George F. Will Offers a Ringing Endorsement of Alabama Democrat Doug Jones

Whoa.  Here we have an old fashioned Republican not only decrying the likes of Trump and Moore, but actually ENDORSING A DEMOCRAT.


This is a beautiful editorial actually, which not only describes the qualifications of Jones, who is clearly worthy of the Senate, but also calls into question the “vanity about virtue” of the white Evangelical Right.

Vanity about virtue — how well stated! — and yes — it’s true isn’t it!  It’s all too easy to preach fire and brimstone about gay people and attack NFL protesters while completely ignoring the real issues that bedevil our country:  inequality; the stubbornness of Jim Crow, especially in the South; misogyny; economic injustice.  And coming from an utter hypocrite to boot — 

An excerpt from his piece:

Evangelical Christians who embrace Moore are serving the public good by making ridiculous their pose as uniquely moral Americans, and by revealing their leaders to be especially grotesque specimens of the vanity — vanity about virtue — that is curdling politics. Another public benefit from the Moore spectacle is the embarrassment of national Republicans. Their party having made the star of the “Access Hollywood” tape president, they now are horrified that Moore might become 1 percent of the Senate. Actually, this scofflaw, twice removed from Alabama’s Supreme Court, once for disobeying a U.S. Supreme Court ruling, is a suitable sidekick for the president who pardoned Joe Arpaio, Arizona’s criminal former sheriff. Even after Donald Trump conceded that Barack Obama was born in United States, Moore continued rejecting such squishiness.

He concludes,

Nothing about Moore’s political, financial or glandular history will shake his base, unless the credible accusations of serial pursuit of underage girls are suddenly overshadowed by something his voters consider serious, such as taking sides in the Alabama-Auburn game. Jones’s hopes rest with traditional white Democrats (scarce), Republicans capable of chagrin (scarcer), and African Americans. They are 27 percent of this state in which “civil rights tourism” (the 16th Street church, Selma’s Edmund Pettus BridgeMartin Luther King Jr.’s Montgomery church, and more) is economically important.

This month, Virginia’s African Americans turned out for Gov.-elect Ralph Northam, a Democrat who, like Jones, invited voters to take a walk on the mild side. Approximately a quarter of Alabamans live in the metropolitan area of Birmingham, which has had an African American mayor since 1979. National Democrats are helping Jones, but delicately. They rashly treated a Georgia special congressional election as a referendum on the president and want to avoid that mistake in a state Trump carried by 28 points.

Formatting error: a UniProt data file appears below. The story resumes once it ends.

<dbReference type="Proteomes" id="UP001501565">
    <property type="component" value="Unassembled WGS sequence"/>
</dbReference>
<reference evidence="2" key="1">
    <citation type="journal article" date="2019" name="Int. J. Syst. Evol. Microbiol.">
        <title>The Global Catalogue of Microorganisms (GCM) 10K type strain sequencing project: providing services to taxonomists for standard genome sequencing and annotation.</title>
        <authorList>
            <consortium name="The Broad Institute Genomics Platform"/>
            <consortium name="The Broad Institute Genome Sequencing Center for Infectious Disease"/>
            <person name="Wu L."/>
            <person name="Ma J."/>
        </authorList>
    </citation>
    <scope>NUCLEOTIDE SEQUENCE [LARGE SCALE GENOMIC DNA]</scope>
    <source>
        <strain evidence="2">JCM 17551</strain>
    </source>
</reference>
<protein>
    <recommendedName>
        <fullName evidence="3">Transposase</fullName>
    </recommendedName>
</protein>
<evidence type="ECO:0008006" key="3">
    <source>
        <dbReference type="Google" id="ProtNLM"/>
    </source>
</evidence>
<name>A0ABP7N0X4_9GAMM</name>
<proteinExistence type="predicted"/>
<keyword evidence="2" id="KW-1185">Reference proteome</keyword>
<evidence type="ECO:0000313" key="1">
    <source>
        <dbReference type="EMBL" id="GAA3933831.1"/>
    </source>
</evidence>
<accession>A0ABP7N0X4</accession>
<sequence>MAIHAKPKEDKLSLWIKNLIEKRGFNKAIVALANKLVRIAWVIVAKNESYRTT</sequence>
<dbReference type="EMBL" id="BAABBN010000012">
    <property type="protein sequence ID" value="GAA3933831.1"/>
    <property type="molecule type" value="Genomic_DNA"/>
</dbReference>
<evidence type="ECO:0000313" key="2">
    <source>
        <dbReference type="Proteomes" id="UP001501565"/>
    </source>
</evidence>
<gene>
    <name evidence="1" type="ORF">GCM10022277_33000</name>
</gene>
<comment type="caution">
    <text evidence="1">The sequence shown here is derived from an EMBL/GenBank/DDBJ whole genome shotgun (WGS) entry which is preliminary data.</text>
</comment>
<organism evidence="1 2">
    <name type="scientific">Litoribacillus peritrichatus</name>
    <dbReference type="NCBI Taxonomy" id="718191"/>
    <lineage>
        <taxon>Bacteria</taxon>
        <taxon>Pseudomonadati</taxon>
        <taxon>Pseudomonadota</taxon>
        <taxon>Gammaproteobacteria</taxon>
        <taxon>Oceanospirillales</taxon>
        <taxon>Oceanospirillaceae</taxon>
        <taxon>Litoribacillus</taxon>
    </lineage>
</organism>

Turnout for the August Republican primary and the September runoff was about 18 and 14 percent, respectively. Next month’s election will occur during many distractions, midway between Thanksgiving and Christmas and, more important, 10 days after Armageddon — the SEC championship game. Perhaps an Alabama victory would make the state hanker for a senator worthy of its football team. If so: Roll Tide.

All I can say is, “Thank you George Will.”

Enjoy this piece?

… then let us make a small request. AlterNet’s journalists work tirelessly to counter the traditional corporate media narrative. We’re here seven days a week, 365 days a year. And we’re proud to say that we’ve been bringing you the real, unfiltered news for 20 years—longer than any other progressive news site on the Internet.

It’s through the generosity of our supporters that we’re able to share with you all the underreported news you need to know. Independent journalism is increasingly imperiled; ads alone can’t pay our bills. AlterNet counts on readers like you to support our coverage. Did you enjoy content from David Cay Johnston, Common Dreams, Raw Story and Robert Reich? Opinion from Salon and Jim Hightower? Analysis by The Conversation? Then join the hundreds of readers who have supported AlterNet this year.

Every reader contribution, whatever the amount, makes a tremendous difference. Help ensure AlterNet remains independent long into the future. Support progressive journalism with a one-time contribution to AlterNet, or click here to become a subscriber. Thank you. Click here to donate by check.

Close